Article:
I know several white women who have married latinos and – guess what – become big-time advocates for open borders and legalization.

    I know several white people who work for “Make the Road”, a big-time latino immigrant organization on the east coast, and they are militant about it (and very leftist too).

    I understand different groups wanting to promote their agenda, but how can a person of one race work for an organization that blatantly seeks to move its own different race forward?

    Can you imagine a chinese person, or a mexican, joining a pro-white organization and working for the promotion of white culture, rights or success?

    But you see white people all the time joining organizations of race x, y or z and working tirelessly for their success over whites.

  • Cape to Cairo

    Maybe a better comparison for “Espanola” would be “Tijuana.”

  • Ian J. MacAllister

    “Hispanic” isn’t a race; it’s a cultural-linguistic category. “Caucasian” and “Hispanic” are not at all opposites.

    By “Hispanic,” they undoubtedly mean mestizo.

  • olewhitelady

    Of course, a race apologist can always claim that non-whites like Hispanics are behind because of bigotry instead of biology. The problem is that the lower scoring school will be expected to somehow show improvement, and that can only mean plunging standards and/or cheating to demonstrate higher grades.

  • Istvan

    5 — Ian J. MacAllister wrote at 5:14 AM on December 17: By “Hispanic,” they undoubtedly mean mestizo.

    Actually they mean anyone with a Spanish surname or Spanish/Latin American ancestry which includes people of European, African, Amerindian and assorted combinations of those groups, not just mestizos.

  • Anonymous

    @ Istvan#7– Thanks for that nugget. So I reckon I can go down to the courthouse and change my surname from McAllister to Valdez and I’ll be Hispanic??

  • Istvan

    8 — Anonymous wrote at 1:07 PM on December 17:

    @ Istvan#7— Thanks for that nugget. So I reckon I can go down to the courthouse and change my surname from McAllister to Valdez and I’ll be Hispanic??

    Technically you do not even need to change your name. There are Irish Mexicans (Chinese Cubans, Polish Argentinians, etc.) but if you look unmistakeably white and speak no Spanish that would be a good idea.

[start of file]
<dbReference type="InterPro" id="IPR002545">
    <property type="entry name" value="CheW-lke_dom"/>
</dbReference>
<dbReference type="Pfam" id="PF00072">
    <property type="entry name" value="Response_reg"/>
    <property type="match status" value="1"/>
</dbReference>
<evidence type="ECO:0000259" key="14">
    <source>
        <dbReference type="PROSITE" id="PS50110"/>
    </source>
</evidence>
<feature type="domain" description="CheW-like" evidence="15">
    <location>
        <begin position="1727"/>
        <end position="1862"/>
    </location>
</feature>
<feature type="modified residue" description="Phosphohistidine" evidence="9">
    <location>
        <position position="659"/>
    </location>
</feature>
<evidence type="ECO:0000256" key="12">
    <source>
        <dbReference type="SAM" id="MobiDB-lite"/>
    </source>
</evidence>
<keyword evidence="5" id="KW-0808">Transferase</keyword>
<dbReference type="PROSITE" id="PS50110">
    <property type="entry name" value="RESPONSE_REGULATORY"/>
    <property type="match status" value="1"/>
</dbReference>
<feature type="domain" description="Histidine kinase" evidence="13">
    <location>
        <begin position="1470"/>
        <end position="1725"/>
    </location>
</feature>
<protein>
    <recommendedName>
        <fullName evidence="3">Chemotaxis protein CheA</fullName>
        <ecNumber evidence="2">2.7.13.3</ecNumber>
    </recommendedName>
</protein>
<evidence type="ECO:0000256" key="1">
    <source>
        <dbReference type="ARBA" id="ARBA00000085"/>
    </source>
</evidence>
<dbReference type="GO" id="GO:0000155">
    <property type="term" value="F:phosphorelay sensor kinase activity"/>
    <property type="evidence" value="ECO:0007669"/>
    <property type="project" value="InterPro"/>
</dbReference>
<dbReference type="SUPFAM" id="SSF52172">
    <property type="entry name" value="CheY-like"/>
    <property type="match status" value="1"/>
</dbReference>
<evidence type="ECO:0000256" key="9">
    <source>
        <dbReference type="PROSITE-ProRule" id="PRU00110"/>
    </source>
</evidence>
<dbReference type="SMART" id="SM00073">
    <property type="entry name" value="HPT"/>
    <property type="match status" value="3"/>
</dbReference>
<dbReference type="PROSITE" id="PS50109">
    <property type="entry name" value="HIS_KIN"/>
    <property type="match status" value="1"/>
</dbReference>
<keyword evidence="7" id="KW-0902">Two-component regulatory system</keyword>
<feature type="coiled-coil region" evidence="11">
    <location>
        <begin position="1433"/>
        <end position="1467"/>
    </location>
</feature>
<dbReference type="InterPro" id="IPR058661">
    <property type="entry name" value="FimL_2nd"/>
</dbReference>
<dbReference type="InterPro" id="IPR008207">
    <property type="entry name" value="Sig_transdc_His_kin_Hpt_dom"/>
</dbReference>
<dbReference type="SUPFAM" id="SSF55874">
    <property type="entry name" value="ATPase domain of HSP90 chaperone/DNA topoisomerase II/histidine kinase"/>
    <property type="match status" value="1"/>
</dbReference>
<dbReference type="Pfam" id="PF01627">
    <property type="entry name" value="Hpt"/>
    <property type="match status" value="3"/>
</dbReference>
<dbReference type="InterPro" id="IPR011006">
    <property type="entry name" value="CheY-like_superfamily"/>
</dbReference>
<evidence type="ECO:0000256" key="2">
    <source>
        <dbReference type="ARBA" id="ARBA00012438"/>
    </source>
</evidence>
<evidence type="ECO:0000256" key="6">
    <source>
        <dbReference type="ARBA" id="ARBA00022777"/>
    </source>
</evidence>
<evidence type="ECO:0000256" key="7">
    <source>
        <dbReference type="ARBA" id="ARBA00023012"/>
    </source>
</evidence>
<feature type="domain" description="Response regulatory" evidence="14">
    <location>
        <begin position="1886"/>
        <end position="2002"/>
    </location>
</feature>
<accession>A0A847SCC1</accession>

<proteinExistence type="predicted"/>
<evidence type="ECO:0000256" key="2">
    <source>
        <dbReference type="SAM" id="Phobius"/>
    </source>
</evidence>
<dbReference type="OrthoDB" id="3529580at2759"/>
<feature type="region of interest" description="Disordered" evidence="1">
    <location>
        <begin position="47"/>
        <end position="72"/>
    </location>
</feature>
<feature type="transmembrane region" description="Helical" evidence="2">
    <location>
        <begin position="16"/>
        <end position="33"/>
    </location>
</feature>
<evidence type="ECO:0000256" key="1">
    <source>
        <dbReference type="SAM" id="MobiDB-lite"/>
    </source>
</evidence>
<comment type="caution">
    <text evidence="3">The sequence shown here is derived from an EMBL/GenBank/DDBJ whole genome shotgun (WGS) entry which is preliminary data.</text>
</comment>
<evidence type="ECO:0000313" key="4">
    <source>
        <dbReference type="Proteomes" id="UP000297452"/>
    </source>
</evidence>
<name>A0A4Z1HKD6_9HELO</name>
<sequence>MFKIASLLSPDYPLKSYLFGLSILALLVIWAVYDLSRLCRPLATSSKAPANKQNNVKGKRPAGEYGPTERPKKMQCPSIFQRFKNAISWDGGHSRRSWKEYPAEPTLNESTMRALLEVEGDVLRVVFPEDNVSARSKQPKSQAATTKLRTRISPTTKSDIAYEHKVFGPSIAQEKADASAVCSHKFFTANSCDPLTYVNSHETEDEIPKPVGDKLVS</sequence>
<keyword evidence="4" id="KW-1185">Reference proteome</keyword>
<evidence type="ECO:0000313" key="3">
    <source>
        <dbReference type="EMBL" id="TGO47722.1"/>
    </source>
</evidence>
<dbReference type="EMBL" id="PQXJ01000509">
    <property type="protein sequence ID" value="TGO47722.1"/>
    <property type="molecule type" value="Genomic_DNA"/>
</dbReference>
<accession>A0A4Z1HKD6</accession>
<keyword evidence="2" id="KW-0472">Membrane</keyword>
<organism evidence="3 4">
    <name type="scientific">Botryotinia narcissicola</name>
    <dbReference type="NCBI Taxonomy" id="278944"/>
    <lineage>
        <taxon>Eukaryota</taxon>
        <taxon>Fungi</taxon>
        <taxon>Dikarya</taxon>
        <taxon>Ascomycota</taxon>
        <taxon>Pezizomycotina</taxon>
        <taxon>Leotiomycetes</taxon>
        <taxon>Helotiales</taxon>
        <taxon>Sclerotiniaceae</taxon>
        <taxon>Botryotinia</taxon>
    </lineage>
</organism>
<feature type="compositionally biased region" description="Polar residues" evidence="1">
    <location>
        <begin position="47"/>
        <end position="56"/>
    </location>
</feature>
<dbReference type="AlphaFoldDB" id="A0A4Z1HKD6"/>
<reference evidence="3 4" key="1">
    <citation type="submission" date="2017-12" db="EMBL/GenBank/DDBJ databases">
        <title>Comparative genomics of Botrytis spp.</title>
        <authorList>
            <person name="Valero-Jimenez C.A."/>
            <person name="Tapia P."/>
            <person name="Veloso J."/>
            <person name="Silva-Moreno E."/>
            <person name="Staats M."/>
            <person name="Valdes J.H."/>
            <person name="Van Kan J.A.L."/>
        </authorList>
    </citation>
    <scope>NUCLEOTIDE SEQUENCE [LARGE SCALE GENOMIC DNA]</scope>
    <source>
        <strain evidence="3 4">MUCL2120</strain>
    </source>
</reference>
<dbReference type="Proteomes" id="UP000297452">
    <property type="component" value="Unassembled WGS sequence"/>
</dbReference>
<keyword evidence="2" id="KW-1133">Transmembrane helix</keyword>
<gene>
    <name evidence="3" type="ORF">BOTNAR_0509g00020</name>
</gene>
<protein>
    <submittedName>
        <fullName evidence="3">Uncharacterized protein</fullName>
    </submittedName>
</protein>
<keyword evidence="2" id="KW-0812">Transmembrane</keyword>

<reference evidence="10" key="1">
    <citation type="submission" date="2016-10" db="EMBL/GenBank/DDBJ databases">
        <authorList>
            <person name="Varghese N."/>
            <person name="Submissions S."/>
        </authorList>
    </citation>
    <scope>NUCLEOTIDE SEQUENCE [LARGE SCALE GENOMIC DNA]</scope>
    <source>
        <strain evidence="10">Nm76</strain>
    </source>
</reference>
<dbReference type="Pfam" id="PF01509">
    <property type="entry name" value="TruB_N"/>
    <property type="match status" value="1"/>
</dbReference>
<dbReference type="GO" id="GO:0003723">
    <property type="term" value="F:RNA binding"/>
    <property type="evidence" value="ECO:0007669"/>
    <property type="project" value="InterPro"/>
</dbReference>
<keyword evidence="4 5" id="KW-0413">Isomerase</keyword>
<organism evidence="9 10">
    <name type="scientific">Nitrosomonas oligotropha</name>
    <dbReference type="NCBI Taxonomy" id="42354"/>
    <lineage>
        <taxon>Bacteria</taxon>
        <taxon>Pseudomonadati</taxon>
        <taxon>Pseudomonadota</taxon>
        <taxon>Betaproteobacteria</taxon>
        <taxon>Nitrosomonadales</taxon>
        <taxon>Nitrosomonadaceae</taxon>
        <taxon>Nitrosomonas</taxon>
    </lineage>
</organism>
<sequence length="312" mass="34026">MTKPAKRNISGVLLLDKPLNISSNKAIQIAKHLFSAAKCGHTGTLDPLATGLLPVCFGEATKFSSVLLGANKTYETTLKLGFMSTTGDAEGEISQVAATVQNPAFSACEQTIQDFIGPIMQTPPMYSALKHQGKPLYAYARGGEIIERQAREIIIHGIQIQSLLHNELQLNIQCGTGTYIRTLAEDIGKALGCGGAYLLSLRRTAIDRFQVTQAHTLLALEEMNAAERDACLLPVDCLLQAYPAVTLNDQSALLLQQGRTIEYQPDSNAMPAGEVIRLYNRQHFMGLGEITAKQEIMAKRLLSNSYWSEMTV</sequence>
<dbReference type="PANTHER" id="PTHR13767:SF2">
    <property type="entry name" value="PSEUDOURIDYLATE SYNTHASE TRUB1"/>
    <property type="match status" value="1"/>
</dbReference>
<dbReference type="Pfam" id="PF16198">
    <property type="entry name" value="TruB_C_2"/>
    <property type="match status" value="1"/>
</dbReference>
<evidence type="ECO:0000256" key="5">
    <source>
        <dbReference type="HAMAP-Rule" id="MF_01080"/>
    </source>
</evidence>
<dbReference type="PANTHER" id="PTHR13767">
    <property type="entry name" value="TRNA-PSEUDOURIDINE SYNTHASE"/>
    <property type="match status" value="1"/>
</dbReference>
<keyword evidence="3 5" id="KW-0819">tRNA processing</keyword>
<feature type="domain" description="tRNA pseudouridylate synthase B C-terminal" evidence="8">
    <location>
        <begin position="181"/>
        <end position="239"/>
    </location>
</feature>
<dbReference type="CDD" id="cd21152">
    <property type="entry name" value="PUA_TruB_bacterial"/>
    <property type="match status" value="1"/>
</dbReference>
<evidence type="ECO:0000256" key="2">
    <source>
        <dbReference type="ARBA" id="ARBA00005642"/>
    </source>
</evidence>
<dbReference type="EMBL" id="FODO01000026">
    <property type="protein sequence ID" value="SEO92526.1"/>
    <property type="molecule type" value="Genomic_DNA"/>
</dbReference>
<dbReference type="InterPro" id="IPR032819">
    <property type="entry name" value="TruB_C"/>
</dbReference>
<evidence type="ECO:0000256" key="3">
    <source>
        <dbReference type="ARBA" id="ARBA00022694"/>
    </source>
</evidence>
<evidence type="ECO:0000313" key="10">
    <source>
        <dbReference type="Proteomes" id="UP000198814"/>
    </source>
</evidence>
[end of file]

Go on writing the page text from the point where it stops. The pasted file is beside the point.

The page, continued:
• John Engelman

    As long as Curriculum and Instruction Director Christiana Blea-Valdez keeps her job, I hope she keeps telling the politically incorrect truth. I am afraid she will not keep her job for long, however.

  • on the lam from the Thought Police

    The first time I saw the title of this thread I thought is was, “Low Test Scores? Blame Racism,” as though whites are responsible for low Hispanic and black test scores. It is often dangerous to say anything critical of blacks and Hispanics unless you add that whites are somehow responsible.

    It is not their fault they are dangerous. It is our fault. If only we gave them bigger welfare checks they would be perfect citizens.

  • underdog

    RE: Istvan #9– I know a Chilean national illegal immigrant with Johnson for a surname. He looks like a deck hand on a Norwegian commercial fishing vessel and he told me that his grandparents immigrated to Chile from Norway. He has been in the States for 28+ years and has failed to learn even the most rudimentary survival level English. How shall we categorize him?

  • Istvan

    — underdog wrote at 8:36 PM on December 17:

    RE: Istvan #9— I know a Chilean national illegal immigrant with Johnson for a surname. He looks like a deck hand on a Norwegian commercial fishing vessel and he told me that his grandparents immigrated to Chile from Norway. He has been in the States for 28+ years and has failed to learn even the most rudimentary survival level English. How shall we categorize him?

    Hispanic

  • Josh Harlan

    Just maybe there are a few people in America who hear “Juan Rodriguez” and think he is Chilean. But very few. Here in AMERICA – where this letter is based, Juan is a Mexican or someone who comes from a little bit south of Mexico. If someone wants to call him Latino, Hispanic, or S**c, it is common usage, like they say. If he comes from Chile he is not a Latino in this country. Sorry if this upsets the hairsplitting.

  • Anonymous

    They are not hispanics or latinos. They are red mongoloids who only speak the language because their ancestors were defeated by the real white latino hispanic 500 yrs ago and forced to learn it or die.